Private Schools: Everything You Need to Know

These are schools that are not funded or controlled by the government. They are able to select their students as they choose and receive the necessary funding from the tuition fees their students pay. A lot of private schools are affiliated with larger organizations that they share values or a mission with—often an affiliation with a religious group.

Some private primary and secondary schools are established by religious institutions to incorporate religious teachings and beliefs into their students’ education, while integrating them with a traditional academic program. Some of the first religious schools in the United States were founded by the Catholic Church. These parochial schools are still widespread amongst the nation’s private schools. However, a lot has changed with time, as several other religious denominations have founded schools to provide religious education. Parents often decide to enroll their children in such schools whose policies match their own values. Today, Orthodox Christian, Protestant, Muslim, Jewish, and other religious institutions are quite common. Some private schools even have their own unique educational approaches, which are reflected in the curriculum they design and implement.

On average, private schools have lower student-teacher ratios, smaller average class sizes, and smaller enrollments than public schools. Due to smaller class sizes and lower student-teacher ratios, private school can focus better on their students and offer them the necessary help and guidance for effective learning. This explains why students in private schools score well above the national average consistently in the NAEP (National Assessment of Educational Progress) periodically administered by the National Center for Education Statistics. Generally, private school students also perform better in standardized achievement tests than their counterparts in public schools.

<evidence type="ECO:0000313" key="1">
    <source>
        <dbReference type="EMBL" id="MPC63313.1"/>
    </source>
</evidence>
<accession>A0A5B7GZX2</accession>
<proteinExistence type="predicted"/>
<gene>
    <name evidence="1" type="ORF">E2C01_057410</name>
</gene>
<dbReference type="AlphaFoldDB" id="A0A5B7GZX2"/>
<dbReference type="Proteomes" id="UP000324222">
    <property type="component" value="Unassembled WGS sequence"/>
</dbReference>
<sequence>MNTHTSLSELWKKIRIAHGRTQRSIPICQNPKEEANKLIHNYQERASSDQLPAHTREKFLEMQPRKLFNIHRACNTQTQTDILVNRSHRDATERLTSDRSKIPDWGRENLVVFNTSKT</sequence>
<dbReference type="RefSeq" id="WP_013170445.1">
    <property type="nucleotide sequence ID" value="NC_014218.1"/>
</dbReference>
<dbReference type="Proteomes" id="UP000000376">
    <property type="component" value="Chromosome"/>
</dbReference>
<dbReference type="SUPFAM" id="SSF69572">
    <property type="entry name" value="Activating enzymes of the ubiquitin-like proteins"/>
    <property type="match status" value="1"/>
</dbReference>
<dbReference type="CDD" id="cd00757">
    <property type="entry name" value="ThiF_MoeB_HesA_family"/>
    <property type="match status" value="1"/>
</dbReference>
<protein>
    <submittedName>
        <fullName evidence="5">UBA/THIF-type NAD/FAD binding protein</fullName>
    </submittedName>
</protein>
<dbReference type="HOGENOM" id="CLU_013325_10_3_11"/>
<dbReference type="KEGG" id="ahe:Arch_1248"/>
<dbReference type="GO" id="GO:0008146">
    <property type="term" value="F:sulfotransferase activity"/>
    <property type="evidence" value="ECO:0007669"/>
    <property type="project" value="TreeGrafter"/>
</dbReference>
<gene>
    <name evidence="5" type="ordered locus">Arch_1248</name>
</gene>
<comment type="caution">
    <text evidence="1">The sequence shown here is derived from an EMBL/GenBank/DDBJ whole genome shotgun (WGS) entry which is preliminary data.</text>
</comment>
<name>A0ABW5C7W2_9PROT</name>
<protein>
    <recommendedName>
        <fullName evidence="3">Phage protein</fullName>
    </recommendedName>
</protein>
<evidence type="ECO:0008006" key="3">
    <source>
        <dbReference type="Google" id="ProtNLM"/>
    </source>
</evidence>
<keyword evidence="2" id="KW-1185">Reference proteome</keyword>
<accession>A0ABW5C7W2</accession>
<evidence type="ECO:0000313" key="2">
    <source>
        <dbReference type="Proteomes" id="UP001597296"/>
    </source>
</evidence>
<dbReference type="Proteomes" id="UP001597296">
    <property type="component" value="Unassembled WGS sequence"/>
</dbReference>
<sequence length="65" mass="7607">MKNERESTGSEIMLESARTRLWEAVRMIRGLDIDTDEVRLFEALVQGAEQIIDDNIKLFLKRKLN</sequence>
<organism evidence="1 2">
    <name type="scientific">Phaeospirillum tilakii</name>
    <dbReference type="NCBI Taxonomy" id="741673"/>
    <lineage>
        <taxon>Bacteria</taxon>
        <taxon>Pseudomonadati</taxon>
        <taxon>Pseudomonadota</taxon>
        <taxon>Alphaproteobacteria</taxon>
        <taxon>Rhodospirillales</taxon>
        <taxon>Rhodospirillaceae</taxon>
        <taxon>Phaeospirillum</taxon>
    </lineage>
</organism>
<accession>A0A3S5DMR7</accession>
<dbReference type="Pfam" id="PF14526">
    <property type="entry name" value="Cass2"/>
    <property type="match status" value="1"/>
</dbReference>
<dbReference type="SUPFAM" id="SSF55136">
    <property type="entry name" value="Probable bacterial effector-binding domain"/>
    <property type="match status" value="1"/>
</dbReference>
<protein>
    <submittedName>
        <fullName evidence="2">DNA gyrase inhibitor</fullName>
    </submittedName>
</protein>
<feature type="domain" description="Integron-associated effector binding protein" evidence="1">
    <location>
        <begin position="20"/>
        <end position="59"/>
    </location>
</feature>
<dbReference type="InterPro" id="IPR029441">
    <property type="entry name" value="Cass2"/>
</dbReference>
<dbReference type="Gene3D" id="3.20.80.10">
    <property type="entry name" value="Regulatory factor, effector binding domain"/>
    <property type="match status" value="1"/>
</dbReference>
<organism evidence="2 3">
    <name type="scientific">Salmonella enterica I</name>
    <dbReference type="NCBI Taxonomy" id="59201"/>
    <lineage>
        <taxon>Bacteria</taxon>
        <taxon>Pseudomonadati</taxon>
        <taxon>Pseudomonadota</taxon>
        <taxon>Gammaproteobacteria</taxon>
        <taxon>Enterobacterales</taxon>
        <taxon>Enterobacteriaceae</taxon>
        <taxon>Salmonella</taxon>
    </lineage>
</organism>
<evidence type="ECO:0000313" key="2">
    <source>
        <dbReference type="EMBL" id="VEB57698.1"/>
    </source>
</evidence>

Compared to public high schools, private high schools usually have more challenging graduation requirements. It’s also found that private school students are more likely than their public school counterparts to finish a bachelor’s or advanced degree by their mid-20s. Private school graduates are more likely than their public schools peer to have completed advanced-level courses in three academic subject areas.

Surprisingly, private school teachers who get paid significantly less than teachers in public schools, report higher satisfaction with their careers than their public school counterparts. They also have better relationships with their colleagues. These teachers are more likely than their public school peers to report having a lot of influence on quite a few teaching practices and school policies. A majority of private school teachers also express affirmative opinions about their school’s management and principal.

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